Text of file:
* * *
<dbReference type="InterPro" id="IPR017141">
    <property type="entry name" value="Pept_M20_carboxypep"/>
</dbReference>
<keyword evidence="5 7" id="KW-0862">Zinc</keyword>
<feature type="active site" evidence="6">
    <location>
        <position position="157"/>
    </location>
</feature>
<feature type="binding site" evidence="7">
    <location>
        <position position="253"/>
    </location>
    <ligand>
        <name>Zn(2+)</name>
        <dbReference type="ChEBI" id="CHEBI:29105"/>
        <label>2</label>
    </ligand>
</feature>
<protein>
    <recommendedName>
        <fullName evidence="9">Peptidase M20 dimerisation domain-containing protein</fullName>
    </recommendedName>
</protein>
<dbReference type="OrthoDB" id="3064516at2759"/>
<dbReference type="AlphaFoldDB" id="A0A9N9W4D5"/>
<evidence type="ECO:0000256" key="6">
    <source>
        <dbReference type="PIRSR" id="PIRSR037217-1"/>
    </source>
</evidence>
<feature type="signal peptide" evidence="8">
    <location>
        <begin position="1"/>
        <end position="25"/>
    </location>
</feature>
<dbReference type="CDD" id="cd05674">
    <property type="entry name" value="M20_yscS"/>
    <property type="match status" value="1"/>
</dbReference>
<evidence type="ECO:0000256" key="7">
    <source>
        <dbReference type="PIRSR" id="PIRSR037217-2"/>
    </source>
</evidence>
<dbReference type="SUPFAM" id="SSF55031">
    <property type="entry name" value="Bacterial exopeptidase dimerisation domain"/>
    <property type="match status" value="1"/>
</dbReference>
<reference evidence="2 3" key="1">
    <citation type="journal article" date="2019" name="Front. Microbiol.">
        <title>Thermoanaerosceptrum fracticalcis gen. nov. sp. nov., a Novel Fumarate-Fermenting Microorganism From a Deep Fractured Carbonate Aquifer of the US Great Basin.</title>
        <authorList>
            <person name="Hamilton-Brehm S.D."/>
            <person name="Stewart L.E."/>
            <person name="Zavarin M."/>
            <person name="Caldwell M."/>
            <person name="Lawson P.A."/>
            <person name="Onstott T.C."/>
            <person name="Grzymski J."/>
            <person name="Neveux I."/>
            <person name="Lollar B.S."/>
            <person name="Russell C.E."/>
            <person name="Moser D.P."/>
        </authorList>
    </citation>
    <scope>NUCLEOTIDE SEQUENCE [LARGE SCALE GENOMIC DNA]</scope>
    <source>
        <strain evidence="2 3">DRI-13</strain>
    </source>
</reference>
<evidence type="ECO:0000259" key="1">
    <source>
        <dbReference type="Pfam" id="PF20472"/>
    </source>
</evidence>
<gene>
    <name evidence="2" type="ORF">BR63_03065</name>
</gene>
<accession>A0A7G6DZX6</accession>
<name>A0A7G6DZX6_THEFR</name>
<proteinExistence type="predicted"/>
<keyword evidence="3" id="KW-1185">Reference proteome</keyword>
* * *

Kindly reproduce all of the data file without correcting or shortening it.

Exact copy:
<dbReference type="InterPro" id="IPR017141">
    <property type="entry name" value="Pept_M20_carboxypep"/>
</dbReference>
<keyword evidence="5 7" id="KW-0862">Zinc</keyword>
<feature type="active site" evidence="6">
    <location>
        <position position="157"/>
    </location>
</feature>
<feature type="binding site" evidence="7">
    <location>
        <position position="253"/>
    </location>
    <ligand>
        <name>Zn(2+)</name>
        <dbReference type="ChEBI" id="CHEBI:29105"/>
        <label>2</label>
    </ligand>
</feature>
<protein>
    <recommendedName>
        <fullName evidence="9">Peptidase M20 dimerisation domain-containing protein</fullName>
    </recommendedName>
</protein>
<dbReference type="OrthoDB" id="3064516at2759"/>
<dbReference type="AlphaFoldDB" id="A0A9N9W4D5"/>
<evidence type="ECO:0000256" key="6">
    <source>
        <dbReference type="PIRSR" id="PIRSR037217-1"/>
    </source>
</evidence>
<feature type="signal peptide" evidence="8">
    <location>
        <begin position="1"/>
        <end position="25"/>
    </location>
</feature>
<dbReference type="CDD" id="cd05674">
    <property type="entry name" value="M20_yscS"/>
    <property type="match status" value="1"/>
</dbReference>
<evidence type="ECO:0000256" key="7">
    <source>
        <dbReference type="PIRSR" id="PIRSR037217-2"/>
    </source>
</evidence>
<dbReference type="SUPFAM" id="SSF55031">
    <property type="entry name" value="Bacterial exopeptidase dimerisation domain"/>
    <property type="match status" value="1"/>
</dbReference>
<reference evidence="2 3" key="1">
    <citation type="journal article" date="2019" name="Front. Microbiol.">
        <title>Thermoanaerosceptrum fracticalcis gen. nov. sp. nov., a Novel Fumarate-Fermenting Microorganism From a Deep Fractured Carbonate Aquifer of the US Great Basin.</title>
        <authorList>
            <person name="Hamilton-Brehm S.D."/>
            <person name="Stewart L.E."/>
            <person name="Zavarin M."/>
            <person name="Caldwell M."/>
            <person name="Lawson P.A."/>
            <person name="Onstott T.C."/>
            <person name="Grzymski J."/>
            <person name="Neveux I."/>
            <person name="Lollar B.S."/>
            <person name="Russell C.E."/>
            <person name="Moser D.P."/>
        </authorList>
    </citation>
    <scope>NUCLEOTIDE SEQUENCE [LARGE SCALE GENOMIC DNA]</scope>
    <source>
        <strain evidence="2 3">DRI-13</strain>
    </source>
</reference>
<evidence type="ECO:0000259" key="1">
    <source>
        <dbReference type="Pfam" id="PF20472"/>
    </source>
</evidence>
<gene>
    <name evidence="2" type="ORF">BR63_03065</name>
</gene>
<accession>A0A7G6DZX6</accession>
<name>A0A7G6DZX6_THEFR</name>
<proteinExistence type="predicted"/>
<keyword evidence="3" id="KW-1185">Reference proteome</keyword>